As one half of Wye Oak for the last 13 years or so, Jenn Wasner has developed into a songwriter and vocalist of note, releasing albums that have been both deeply engaging and often hard-hitting. Over time they've outgrown their guitar-based roots that they honed so well on 2011's Civilian, venturing into a refreshing synth-based sound on 2014's Shriek before merging the best of both worlds on 2018's The Louder I Call, The Faster It Runs. The consistent factor in all of these albums has been the starkly emotive quality they have projected, largely due to the way Wasner's powerful vocals rise out of the surrounding musical environment and form unbreakable connections with the listener.
At the start of the pandemic, Jenn Wasner found herself contending with a solitude she hadn't expected. The self-described workaholic had long participated in the capitalistic churn that equates productivity with worth: In the years since her debut album as Flock of Dimes, 2016's If You See Me, Say Yes, she'd recorded and released two albums with her band Wye Oak; toured as part of Bon Iver; and written a solo EP, 2020's Like So Much Desire, among other pursuits. Absent any tour or project to distract her, and still processing a recent heartbreak, her choices felt hollow.
Maturity isn't a particularly exciting word; neither are introspection and accountability for that matter, but Head of Roses--Jenn Wasner's second full-length album as Flock of Dimes--is colored by those elevated hues. Most of the songs here were written in the aftermath of the dissolution of a relationship. While not a unique topic, Wasner's approach jettisons the rawness and anger in favor of a more reflective and spiritual approach as the album progresses.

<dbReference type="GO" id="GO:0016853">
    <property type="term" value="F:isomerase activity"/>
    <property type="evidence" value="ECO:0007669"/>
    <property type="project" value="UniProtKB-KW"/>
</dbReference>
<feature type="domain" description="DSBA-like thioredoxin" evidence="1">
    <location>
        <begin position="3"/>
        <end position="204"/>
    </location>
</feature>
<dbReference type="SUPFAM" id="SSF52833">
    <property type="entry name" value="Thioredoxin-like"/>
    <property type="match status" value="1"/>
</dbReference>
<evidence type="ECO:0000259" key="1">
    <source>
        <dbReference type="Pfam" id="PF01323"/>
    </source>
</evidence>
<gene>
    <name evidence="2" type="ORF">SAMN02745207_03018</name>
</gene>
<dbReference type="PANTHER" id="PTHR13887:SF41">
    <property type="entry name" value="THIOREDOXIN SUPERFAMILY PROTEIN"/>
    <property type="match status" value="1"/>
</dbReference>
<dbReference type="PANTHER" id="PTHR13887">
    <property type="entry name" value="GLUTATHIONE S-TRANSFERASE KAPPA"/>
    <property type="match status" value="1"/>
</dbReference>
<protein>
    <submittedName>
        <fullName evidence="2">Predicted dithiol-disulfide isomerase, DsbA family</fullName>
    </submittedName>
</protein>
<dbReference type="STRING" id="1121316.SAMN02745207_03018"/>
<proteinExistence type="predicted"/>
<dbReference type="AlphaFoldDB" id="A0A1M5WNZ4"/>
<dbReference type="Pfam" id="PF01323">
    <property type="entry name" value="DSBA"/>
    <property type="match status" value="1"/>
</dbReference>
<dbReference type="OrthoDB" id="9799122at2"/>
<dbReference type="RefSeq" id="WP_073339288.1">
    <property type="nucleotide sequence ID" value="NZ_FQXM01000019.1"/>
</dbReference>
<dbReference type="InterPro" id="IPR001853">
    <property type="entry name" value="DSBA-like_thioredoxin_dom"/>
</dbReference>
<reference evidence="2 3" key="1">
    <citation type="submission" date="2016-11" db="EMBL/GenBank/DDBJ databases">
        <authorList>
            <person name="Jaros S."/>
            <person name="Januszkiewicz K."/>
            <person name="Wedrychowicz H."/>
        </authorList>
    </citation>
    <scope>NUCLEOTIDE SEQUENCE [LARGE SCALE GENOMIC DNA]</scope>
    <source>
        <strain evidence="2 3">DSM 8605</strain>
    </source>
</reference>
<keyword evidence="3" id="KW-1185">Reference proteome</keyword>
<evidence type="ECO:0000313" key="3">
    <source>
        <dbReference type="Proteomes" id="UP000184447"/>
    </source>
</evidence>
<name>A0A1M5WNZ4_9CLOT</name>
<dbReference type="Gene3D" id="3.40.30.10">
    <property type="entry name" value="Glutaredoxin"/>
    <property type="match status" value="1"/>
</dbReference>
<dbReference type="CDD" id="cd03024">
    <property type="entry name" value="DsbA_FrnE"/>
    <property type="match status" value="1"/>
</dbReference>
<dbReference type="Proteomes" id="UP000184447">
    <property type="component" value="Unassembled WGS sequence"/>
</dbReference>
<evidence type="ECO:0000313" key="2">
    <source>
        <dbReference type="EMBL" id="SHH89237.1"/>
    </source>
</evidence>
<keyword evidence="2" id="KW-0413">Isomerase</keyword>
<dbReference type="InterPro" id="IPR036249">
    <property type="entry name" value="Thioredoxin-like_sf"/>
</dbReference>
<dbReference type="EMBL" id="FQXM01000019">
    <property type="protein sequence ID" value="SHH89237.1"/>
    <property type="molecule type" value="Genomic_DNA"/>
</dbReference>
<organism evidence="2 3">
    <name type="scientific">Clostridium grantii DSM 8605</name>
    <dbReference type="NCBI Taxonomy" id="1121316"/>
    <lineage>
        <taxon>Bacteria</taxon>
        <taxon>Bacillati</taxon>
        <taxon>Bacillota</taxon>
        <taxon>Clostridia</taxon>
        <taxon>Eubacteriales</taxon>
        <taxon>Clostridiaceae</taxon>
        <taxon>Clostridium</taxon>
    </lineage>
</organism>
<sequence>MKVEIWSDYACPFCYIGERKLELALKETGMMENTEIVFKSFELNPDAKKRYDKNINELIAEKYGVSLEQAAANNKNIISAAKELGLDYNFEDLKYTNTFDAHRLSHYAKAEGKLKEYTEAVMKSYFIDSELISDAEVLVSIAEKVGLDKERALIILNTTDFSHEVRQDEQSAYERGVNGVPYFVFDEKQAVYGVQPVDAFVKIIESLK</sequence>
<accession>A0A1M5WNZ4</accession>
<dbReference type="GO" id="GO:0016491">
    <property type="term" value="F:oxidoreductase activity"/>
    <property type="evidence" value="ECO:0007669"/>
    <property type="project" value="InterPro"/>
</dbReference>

"How can I explain myself / I have two heads inside my mouth" Wasner laments - setting out the theme of duplicity with the opening lines of "Two Heads" - sitting amongst a swirling rush of blinks and bleeps and highly affected vocals, all dancing without orientation. She continues the idea of identity (or lack of it) on "Two", a bright moment that fills the air with blooming synths, fresh enough to be used as a plug-in fragrance diffuser while positing "We're all just wearing bodies / like a costume until we die", and utterly laying bare the incompleteness of her soul. On "Walking", Wasner more than alludes to the tug of war between heart and head stating, "I want the lightning / but I can't live like that".
Head of Roses by Flock of Dimes Photo by Graham Tolbert Anyone familiar with Wye Oak will know that Jenn Wasner has a remarkable voice. With a rich, honeyed twang in her lower registers and a fluttery, hummingbird breathiness in her upper range, Wasner's voice can swoop confidently or crack with fragility, touching upon both pulse-quickening joy and deep reservoirs of pain within a single phrase. Though Head of Roses, her second album under solo moniker Flock of Dimes, is supposedly a heartbreak record, it's far from a downer.